As they strolled through the northern part of the village, they could not help but notice the impressive fortress that was Moonstone Keep. Even after the fall of the city ninety years ago during the Bloodspear War, the strong gray stone walls still stood strong. It was hard to miss, situated as it was on a steep sided hill just north of the village. It dominated the surrounding terrain and was a natural strong defensive position. Tall walls surrounded the northern and eastern sides of Hightown. Bordered on the south by the bluffs and the west by the river. They had heard that if the village were attacked again, the people of Lowtown would make their way to Hightown and there they would make their stand.
As they came up to the gates of Moonstone Keep, they were challenged by the gate guards. They presented the summons and were lead through the gate to the great doors that opened to a spacious hall. The hall lead to the lord warden’s audience chamber, portraits of past lord wardens and tapestries telling the history of the vale and of Fallcrest covered the stone walls. The hall ended in heavy oak doors that opened in unison as they approached and they were ushered into the audience chamber to stand twenty feet from his lordship, Lord Warden Faren Markelhay. He was seated on a large chair set on a raised dais reading something, a look of concern upon his face. He signaled to the guards and they allowed the adventurers to advance to stand ten feet from the Lord Warden. He looked up at them.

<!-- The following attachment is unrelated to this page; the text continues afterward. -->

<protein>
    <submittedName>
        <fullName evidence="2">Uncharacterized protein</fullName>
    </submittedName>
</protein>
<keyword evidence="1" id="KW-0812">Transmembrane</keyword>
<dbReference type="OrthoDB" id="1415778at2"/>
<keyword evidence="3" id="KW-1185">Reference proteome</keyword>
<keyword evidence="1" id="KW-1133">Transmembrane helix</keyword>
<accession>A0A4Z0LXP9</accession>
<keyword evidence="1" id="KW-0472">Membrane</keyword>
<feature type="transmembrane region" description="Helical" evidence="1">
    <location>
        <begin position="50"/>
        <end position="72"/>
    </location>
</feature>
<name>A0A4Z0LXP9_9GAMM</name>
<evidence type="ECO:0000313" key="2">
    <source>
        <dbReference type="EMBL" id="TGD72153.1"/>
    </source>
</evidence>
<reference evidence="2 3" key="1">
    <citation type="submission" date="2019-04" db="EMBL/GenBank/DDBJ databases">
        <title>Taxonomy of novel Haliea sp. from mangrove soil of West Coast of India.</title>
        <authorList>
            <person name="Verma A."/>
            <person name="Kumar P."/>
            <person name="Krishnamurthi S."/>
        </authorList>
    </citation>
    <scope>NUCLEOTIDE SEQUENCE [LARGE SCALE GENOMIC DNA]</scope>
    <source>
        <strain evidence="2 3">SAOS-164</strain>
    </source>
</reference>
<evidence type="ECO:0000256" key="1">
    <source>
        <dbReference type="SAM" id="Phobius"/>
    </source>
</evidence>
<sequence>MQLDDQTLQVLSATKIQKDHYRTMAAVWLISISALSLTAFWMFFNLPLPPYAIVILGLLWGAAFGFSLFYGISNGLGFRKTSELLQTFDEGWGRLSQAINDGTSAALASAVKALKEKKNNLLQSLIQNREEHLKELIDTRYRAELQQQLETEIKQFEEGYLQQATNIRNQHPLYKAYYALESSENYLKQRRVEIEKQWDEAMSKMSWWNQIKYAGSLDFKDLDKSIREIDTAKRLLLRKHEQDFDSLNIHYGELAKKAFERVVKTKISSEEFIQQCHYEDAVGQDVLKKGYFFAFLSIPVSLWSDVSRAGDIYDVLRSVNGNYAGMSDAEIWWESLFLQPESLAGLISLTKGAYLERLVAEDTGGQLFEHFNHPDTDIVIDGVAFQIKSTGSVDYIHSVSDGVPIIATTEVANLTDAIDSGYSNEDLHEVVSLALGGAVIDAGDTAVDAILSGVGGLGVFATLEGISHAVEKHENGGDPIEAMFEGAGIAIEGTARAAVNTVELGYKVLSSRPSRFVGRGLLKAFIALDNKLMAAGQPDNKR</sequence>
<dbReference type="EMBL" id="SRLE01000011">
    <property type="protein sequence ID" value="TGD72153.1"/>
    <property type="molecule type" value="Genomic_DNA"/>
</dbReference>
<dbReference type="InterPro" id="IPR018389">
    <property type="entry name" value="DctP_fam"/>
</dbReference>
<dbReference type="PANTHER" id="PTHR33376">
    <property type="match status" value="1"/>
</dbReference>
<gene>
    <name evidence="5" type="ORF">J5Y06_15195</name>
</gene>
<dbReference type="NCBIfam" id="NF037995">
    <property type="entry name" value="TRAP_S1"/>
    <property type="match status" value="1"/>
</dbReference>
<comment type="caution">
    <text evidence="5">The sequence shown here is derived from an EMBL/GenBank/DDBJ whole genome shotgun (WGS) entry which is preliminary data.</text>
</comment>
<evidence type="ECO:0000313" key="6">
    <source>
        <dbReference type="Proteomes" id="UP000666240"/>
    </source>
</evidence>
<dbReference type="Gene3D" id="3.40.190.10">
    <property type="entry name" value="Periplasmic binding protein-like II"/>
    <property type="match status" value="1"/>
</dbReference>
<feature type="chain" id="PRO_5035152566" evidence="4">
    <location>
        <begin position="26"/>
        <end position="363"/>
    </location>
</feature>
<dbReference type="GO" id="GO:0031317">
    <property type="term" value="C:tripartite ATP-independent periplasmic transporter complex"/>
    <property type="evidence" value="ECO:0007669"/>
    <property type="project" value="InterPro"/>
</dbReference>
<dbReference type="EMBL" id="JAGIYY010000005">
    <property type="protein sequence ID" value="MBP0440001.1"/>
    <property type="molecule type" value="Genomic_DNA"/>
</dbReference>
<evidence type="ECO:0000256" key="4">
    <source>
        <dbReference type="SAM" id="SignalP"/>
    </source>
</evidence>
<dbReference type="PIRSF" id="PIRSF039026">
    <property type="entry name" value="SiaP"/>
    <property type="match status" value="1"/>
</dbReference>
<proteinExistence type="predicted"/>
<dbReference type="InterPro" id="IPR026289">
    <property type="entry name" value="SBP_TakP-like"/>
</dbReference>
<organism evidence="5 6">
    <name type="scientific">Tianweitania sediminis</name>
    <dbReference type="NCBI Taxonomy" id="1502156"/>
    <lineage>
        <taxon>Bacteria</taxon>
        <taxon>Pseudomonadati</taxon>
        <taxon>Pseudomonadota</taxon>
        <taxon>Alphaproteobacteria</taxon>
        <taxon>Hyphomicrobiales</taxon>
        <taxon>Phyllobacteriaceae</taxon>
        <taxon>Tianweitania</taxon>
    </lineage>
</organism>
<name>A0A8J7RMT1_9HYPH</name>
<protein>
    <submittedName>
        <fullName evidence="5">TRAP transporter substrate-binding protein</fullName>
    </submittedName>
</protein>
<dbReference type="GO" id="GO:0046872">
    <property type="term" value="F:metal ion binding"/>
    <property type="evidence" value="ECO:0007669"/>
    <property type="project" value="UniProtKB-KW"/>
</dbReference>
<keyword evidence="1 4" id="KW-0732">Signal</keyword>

“Thank you all for coming on such short notice,” he began, “I understand you have been making quite merry since your return from that ruined temple and dispatching the fell beast that made it’s lair therein.”
“It was a glorious victory in the name of Kord,” said Torinn, he always did have a way with words, “It was a difficult fight, and at times the outcome was not certain, but we triumphed over the dragon Atrrazebrax and his vile kobold minions, even though we were greatly outnumbered.”
“Yes, Ressilmae told me of your encounter with the dragon. He was quite impressed with your accomplishment, being a retired adventurer himself,” said Markelhay, he continued, “And that is partly the reason I have summoned you here. We have been receiving reports from our scouts and hunters that there may be another dragon in the vale.”
He let that bit of knowledge sink in. Having two dragons, even young ones, in such close proximity was unusual. They were notoriously territorial creatures. It may have been coincidence, but Lord Warden Markelhay did not believe in coincidences. Something out there was orchestrating this, he could feel it. And he knew he must get to the bottom of this if he was to people his vale and his people safe.